January 26, 2019
The Tax Cuts and Jobs Act (TCJA) has made some changes to qualified tuition programs (“QTPs,” also commonly known as “529 plans”) that you might be interested in. These changes take effect for 529 plan distributions after 2017.
As you know, a 529 plan distribution is tax-free if it is used to pay “qualified higher education expenses” of the beneficiary (student). Before the TCJA made these changes, tuition for elementary or secondary schools wasn't a “qualified higher education expense,” so students/529 beneficiaries who had to pay it couldn't receive tax-free 529 plan distributions.
The TCJA provides that qualified higher education expenses now include expenses for tuition in connection with enrollment or attendance at an elementary or secondary public, private, or religious school. Thus, tax-free distributions from 529 plans can now be received by beneficiaries who pay these expenses, effective for distributions from 529 plans after 2017.
There is a limit to how much of a distribution can be taken from a 529 plan for these expenses. The amount of cash distributions from all 529 plans per single beneficiary during any tax year can't, when combined, include more than $10,000 for elementary school and secondary school tuition incurred during the tax year.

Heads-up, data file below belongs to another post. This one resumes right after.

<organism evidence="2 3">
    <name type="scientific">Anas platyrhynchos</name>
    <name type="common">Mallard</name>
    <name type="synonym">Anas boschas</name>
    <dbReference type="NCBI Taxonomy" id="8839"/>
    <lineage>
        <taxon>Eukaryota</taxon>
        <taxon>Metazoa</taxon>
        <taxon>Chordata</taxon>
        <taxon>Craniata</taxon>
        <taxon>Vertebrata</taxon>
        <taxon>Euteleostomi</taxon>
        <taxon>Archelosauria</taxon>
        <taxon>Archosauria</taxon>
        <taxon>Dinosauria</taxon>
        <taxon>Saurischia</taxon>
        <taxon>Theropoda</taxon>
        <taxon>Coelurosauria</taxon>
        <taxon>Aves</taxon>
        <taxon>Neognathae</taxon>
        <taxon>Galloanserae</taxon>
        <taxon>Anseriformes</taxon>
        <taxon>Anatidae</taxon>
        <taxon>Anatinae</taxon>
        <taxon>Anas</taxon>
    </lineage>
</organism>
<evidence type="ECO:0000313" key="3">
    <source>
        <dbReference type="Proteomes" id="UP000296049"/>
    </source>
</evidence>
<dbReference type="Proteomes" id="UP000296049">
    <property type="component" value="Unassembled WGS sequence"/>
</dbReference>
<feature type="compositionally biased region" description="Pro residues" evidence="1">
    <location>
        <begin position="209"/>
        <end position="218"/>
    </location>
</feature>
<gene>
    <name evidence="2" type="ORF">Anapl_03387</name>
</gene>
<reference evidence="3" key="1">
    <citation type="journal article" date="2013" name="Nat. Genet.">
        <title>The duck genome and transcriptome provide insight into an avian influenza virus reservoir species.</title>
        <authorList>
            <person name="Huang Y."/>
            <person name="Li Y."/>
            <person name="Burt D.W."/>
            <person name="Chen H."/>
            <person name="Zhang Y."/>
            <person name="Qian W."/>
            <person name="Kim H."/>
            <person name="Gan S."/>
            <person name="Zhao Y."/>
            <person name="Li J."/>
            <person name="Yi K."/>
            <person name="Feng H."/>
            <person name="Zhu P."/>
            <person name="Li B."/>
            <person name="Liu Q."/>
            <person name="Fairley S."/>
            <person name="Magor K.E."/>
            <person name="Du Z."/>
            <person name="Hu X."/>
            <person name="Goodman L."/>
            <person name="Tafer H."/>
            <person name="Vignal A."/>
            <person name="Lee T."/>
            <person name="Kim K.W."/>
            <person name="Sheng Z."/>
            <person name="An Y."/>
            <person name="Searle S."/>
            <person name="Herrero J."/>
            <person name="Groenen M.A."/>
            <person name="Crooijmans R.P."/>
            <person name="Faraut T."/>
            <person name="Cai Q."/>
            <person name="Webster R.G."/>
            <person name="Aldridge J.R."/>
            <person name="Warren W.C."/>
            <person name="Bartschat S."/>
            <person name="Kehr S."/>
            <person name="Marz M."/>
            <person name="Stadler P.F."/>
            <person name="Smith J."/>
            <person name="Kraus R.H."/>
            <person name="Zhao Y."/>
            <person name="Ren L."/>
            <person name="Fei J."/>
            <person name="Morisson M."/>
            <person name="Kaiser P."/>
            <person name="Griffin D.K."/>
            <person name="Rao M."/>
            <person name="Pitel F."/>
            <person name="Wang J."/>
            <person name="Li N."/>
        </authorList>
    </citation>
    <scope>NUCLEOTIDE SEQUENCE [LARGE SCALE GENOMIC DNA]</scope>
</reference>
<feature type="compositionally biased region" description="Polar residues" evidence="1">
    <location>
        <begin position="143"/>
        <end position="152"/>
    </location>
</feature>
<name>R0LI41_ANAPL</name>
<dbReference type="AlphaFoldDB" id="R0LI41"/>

With scam artists hard at work all year, taxpayers should be on the lookout for a surge of evolving phishing emails and telephone scams.
Taxpayers should watch for new versions of two tax-related scams. One involves Social Security numbers related to tax issues. The other threatens taxpayers with a tax bill from a fictional government agency. Here are some details about these scams to...
As the month “Marches” on, and we at LBF are in full tax season mode, we want to remind those of you whose returns we have finished to please get us your 8879 electronic filing form ASAP so we can file your return (which we will not do without this form), and assure your filing is timely. Also, remember that even if you owe taxes (we hope you don’t), the IRS will not be...
Many people receive tax refunds from the IRS and wonder how long it will take to receive your refund. You wait by the mailbox or look at your bank account hoping that your refund is there. We will fill you in on the tax refund schedule and how long it takes for the IRS to issue refunds.
When Are Taxes Due?
The deadline to submit your 2018 tax return and pay...